The possible existence of a gender bias in the classroom is not a new controversy. Research has shown that, consciously or not, some teachers treat students differently according to gender; they may give boys more (or different types of) attention, encourage boys more in certain subjects and girls in others, and otherwise interact with each gender differently.

Economists Victor Lavy and Edith Sand bring us an important continuation of that work with a National Bureau of Economic Research paper that explores whether students are exposed to gender bias during elementary school. It then examines whether that exposure has an impact on students’ later academic achievement.

Their study follows approximately three thousand elementary school students and eighty teachers from twenty-five different elementary schools in Israel. They first ask: Is there gender bias? In other words, do teachers believe one gender is academically stronger than the other when there’s actually no difference (or even if the preferred gender is actually doing worse)? The answer to this question is yes. By comparing a teacher’s assessment of a student’s performance in a variety of subjects to the student’s scores on external exams in the same subject, the researchers find that girls outscore boys on...

A new report by the Fiscal Research Center at Georgia State University seeks to quantify how much families were willing to pay for a greater likelihood of receiving access to a charter school between the years 2004 and 2013.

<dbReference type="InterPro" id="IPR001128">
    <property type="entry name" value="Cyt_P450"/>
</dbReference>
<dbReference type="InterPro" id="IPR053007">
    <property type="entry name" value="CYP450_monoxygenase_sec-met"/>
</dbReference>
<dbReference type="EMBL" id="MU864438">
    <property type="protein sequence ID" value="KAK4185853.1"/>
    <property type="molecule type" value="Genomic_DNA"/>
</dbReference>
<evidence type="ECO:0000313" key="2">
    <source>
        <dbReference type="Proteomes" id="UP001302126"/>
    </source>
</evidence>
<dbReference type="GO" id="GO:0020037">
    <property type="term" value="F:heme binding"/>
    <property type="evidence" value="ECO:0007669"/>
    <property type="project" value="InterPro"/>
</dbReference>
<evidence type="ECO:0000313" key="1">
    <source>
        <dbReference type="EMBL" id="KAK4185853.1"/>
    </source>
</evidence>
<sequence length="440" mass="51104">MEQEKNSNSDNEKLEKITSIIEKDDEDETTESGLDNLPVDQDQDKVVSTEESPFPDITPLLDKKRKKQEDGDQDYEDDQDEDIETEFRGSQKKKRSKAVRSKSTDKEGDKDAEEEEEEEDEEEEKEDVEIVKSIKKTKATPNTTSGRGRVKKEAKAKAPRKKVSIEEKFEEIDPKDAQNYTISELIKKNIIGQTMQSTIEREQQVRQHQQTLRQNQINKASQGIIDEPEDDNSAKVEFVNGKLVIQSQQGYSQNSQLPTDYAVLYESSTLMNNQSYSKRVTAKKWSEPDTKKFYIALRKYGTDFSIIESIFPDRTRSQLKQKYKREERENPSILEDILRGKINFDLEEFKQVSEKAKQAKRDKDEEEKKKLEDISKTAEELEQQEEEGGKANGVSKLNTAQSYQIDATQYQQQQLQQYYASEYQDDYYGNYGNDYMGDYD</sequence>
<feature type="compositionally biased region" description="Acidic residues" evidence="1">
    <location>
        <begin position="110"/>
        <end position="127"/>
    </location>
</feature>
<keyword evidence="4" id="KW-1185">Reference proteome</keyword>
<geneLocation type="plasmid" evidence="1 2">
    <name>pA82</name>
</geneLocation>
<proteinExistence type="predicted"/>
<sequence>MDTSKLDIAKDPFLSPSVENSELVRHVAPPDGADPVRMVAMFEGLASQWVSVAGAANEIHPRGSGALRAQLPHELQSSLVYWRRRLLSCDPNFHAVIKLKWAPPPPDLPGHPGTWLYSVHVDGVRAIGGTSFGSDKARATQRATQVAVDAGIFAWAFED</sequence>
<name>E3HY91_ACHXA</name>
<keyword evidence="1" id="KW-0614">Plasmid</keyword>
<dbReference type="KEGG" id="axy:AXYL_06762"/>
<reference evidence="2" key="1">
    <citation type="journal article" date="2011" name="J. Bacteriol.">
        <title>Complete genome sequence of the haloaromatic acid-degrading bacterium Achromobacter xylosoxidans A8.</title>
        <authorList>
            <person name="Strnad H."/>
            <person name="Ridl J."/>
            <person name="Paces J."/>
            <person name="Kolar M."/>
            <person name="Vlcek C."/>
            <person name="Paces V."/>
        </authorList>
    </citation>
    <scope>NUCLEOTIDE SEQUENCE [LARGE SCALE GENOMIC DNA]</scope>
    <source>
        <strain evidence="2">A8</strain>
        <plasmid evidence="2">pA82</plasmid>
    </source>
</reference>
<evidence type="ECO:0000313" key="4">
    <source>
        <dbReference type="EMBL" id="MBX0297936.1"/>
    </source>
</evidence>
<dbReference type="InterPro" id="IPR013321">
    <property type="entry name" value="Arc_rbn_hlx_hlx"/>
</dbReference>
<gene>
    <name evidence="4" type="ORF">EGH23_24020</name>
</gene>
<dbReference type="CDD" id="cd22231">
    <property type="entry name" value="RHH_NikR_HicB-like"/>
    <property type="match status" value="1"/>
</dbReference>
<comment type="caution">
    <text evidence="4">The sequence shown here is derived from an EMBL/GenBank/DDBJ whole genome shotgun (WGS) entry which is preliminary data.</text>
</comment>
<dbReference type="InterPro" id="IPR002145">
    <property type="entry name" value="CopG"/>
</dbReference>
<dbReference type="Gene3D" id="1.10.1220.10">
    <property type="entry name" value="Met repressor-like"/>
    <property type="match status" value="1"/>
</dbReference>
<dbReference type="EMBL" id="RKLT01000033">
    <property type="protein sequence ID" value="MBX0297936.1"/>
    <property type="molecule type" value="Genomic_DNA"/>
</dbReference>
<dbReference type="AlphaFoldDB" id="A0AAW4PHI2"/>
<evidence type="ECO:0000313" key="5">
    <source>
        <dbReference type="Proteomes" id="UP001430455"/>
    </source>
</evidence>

Author Carlianne Patrick examines thirteen metro Atlanta start-up and conversion charter schools that have priority admission zones within their designated attendance zones. Each school has three “priority zones.” The rules governing when a priority zone comes into play and how it interacts with the lottery are quite complex, but the idea is basically this: You get a higher chance of getting into a particular charter school if you reside in priority zone one.

Patrick limits the analysis to home sales within close proximity of the border between priority-one and priority-two attendance zones because they represent a change in admission probability. She claims that residences close to the border—in this case, less than half a mile—should be similar in both observable and unobservable ways, including access to jobs and amenities, styles of houses, foreclosures in the area, etc.

Patrick measures the effect of being on the priority-one side of the border between zones one and two. She also controls for transaction date,...

Tomorrow is Constitution Day, when all schools receiving federal funds are expected to provide lessons or other programming on our most important founding document. But when only one-quarter of eighth graders score “proficient” on the most recent NAEP civics exam, it’s also a reminder of how rarely civics and citizenship take center stage in America’s public schools.